AI gets better at writing patient histories when physicians engineer the prompts


Researchers analyze ChatGPT for summarizing medical records.

AI gets better at writing patient histories when physicians engineer the prompts | Image Credit: © Tierney - © Tierney -

AI gets better at writing patient histories when physicians engineer the prompts | Image Credit: © Tierney - © Tierney -

The ChatGPT artificial intelligence (AI) program gets better at summarizing patient notes when physicians refine the prompts used to get it started.

Researchers as Stanford and Duke universities compared histories of present illnesses (HPIs) written by the popular AI program to those written by senior internal medicine students. The results got better over three rounds, with grades for ChatGPT and human physicians differing by less than a point, based on a 15-point composite scale.

“These findings underscore the potential of chatbots to aid clinicians with medical documentation,” said the research letter published in JAMA Internal Medicine.

In January and February, the research team used ChatGPT to generate HPIs based on three patient interview scripts portraying different types of chest pain.

ChatGPT generated 10 HPIs per script; those were evaluated for errors and were considered acceptable if they were free of errors. Then the researchers modified the prompt and repeated the process twice, with the acceptance rate growing from 10% to 43% over the three rounds.

From the final round, they picked one HPI per script to compare with four written by resident physicians. A total of 30 internal medicine attending physicians blindly evaluated the HPIs for level of detail, succinctness, and organization.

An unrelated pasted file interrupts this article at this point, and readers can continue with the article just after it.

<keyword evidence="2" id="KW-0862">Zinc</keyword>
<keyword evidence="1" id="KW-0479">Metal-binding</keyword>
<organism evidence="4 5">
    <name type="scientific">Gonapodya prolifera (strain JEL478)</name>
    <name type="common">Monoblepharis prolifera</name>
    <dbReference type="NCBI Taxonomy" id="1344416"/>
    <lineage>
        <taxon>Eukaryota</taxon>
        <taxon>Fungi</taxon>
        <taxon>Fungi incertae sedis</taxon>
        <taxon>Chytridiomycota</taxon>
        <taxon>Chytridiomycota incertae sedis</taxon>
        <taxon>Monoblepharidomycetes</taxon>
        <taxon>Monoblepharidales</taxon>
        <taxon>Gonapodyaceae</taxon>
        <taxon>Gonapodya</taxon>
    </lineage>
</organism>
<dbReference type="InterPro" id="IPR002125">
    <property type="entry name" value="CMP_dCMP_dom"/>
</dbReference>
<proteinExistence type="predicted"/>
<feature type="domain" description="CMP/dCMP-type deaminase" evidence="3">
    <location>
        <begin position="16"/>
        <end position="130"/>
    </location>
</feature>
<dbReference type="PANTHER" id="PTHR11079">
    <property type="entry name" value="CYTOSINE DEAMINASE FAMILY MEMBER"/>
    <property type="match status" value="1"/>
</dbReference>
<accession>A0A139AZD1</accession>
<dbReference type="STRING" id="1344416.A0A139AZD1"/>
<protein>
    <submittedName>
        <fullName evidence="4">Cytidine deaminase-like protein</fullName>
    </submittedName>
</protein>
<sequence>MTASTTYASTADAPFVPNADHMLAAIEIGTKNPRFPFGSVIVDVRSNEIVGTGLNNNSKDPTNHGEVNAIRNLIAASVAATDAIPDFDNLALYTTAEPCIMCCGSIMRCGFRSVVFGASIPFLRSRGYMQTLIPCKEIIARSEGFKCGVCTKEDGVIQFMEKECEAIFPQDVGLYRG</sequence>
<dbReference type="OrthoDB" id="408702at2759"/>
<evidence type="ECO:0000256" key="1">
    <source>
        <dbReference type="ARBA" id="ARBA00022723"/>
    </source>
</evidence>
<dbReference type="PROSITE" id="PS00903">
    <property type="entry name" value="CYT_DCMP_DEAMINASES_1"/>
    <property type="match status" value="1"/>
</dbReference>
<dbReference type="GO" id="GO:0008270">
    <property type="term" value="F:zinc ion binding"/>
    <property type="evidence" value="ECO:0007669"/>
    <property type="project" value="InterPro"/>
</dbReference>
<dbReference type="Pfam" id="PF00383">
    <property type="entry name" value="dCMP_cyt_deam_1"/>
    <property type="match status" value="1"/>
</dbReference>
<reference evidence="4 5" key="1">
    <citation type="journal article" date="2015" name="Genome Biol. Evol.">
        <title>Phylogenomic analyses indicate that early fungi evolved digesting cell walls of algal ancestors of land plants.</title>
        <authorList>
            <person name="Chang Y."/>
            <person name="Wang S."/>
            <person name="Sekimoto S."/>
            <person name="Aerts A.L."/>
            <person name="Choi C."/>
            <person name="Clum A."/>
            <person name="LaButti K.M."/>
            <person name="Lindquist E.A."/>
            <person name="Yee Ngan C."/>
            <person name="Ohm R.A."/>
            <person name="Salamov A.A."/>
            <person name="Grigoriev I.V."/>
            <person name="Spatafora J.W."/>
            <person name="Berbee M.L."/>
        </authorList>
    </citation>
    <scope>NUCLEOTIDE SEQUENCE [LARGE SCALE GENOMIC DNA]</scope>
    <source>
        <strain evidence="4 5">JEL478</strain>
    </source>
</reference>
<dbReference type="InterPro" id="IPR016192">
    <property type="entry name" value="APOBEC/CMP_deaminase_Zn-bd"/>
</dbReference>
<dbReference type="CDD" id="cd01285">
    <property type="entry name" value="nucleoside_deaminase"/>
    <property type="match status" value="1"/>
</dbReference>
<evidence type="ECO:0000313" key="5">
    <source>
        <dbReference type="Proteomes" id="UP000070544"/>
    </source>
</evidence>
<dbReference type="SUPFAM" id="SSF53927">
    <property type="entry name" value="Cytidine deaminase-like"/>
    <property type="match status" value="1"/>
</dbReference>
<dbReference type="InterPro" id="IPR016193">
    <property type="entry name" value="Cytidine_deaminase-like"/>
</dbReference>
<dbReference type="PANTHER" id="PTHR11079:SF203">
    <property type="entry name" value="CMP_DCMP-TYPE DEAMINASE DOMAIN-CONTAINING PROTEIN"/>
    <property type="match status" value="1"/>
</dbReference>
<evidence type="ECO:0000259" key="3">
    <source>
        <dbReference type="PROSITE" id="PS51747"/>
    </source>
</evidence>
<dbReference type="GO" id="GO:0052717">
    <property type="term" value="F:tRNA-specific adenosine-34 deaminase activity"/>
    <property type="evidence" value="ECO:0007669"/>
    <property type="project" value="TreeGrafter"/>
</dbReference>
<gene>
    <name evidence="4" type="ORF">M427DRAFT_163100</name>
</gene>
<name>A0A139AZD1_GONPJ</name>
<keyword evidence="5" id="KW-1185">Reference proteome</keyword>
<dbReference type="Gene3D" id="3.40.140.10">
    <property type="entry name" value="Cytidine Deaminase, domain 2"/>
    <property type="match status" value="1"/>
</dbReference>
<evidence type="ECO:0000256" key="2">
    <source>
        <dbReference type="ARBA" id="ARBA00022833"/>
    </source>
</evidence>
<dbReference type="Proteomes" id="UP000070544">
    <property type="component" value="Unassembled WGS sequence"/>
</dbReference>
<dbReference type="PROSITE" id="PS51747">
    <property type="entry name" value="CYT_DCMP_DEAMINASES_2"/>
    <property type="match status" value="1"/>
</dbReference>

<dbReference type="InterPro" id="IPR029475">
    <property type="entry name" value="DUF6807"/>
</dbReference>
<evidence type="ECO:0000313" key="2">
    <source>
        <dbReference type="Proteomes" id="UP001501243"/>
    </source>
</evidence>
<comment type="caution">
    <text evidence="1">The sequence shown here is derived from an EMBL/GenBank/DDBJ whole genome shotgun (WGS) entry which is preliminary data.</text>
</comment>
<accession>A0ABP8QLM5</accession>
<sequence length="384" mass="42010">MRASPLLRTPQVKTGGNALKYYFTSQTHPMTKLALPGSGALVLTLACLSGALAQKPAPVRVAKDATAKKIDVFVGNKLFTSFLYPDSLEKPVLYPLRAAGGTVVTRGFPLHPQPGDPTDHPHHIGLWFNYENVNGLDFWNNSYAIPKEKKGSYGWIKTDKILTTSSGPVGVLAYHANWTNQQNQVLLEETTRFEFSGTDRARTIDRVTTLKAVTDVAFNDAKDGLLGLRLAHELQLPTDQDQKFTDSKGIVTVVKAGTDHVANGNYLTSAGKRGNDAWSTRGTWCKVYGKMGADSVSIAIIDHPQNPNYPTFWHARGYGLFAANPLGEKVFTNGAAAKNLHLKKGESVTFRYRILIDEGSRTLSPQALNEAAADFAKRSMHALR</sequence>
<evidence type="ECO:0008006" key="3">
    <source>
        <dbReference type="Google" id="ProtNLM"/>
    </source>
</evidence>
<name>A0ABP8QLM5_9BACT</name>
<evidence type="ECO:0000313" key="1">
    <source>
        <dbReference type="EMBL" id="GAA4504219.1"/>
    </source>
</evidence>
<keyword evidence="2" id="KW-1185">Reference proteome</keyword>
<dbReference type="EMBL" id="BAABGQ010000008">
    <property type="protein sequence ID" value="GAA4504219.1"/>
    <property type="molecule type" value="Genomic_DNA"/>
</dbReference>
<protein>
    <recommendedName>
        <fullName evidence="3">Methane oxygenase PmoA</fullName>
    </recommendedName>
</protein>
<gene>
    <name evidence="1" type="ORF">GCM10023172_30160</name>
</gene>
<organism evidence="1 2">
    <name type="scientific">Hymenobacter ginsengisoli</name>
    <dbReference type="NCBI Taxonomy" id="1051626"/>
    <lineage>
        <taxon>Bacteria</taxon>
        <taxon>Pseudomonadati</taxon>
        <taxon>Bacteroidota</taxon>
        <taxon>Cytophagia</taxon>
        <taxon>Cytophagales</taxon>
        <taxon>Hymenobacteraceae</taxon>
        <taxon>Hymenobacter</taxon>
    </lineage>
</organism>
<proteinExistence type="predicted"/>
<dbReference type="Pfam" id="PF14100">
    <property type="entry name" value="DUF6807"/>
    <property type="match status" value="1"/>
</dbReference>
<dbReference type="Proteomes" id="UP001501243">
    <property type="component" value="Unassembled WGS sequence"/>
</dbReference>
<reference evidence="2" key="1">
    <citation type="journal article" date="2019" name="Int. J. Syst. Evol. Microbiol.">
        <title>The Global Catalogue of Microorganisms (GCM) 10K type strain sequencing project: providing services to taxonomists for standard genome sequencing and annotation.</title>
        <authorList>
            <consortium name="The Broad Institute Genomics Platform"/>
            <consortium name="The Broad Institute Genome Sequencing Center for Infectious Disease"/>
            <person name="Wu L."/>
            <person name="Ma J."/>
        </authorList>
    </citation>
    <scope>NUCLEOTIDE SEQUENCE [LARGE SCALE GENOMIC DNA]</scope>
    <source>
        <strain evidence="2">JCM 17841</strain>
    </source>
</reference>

When guessing if the author was human or AI, the reviewing physicians were correct 61% of the time.

For ChatGPT, the most common error was adding patient ages and genders, which none of the scripts specified. The program also added information not present, an error called a hallucination.

ChatGPT’s “performance was heavily dependent on prompt quality,” the study said. “Without robust prompt engineering, the chatbot frequently reported information in the HPIs that was not present in the source dialogue.”

The researchers noted hallucinations occurred in prior tests of AI models.

“The generation of hallucinations in the medical record is clearly of great concern,” the study said. ChatGPT is a large language model (LLM) of generative AI.

“Before LLMs can be safely used in the clinical environment, close collaboration between clinicians and AI developers is needed to ensure that prompts are effectively engineered to optimize output accuracy,” the study said.

The researchers noted the study was limited by the version of ChatGPT available. A commentary said that version “used a massive data set comprised of published books, journals, and other Internet-based sources that were available through September 2021.”

As of March, “the program can access contemporaneous information from around the web,” said the editor’s note by Eric Ward, MD, and Cary Gross, MD.

ChatGPT was published in November 2022 and medical researchers began evaluating it almost instantly, they said, and research will continue.

“A new era is unfolding,” Ward and Gross said.

The research letter “Comparison of History of Present Illness summaries Generated by a Chatbot and Senior Internal Medicine Residents” and editor’s note “Evolving Methods to Assess Chatbot Performance in Health Sciences Research” were published in JAMA Internal Medicine.

This article was initially published by our sister publication, Medical Economics®.

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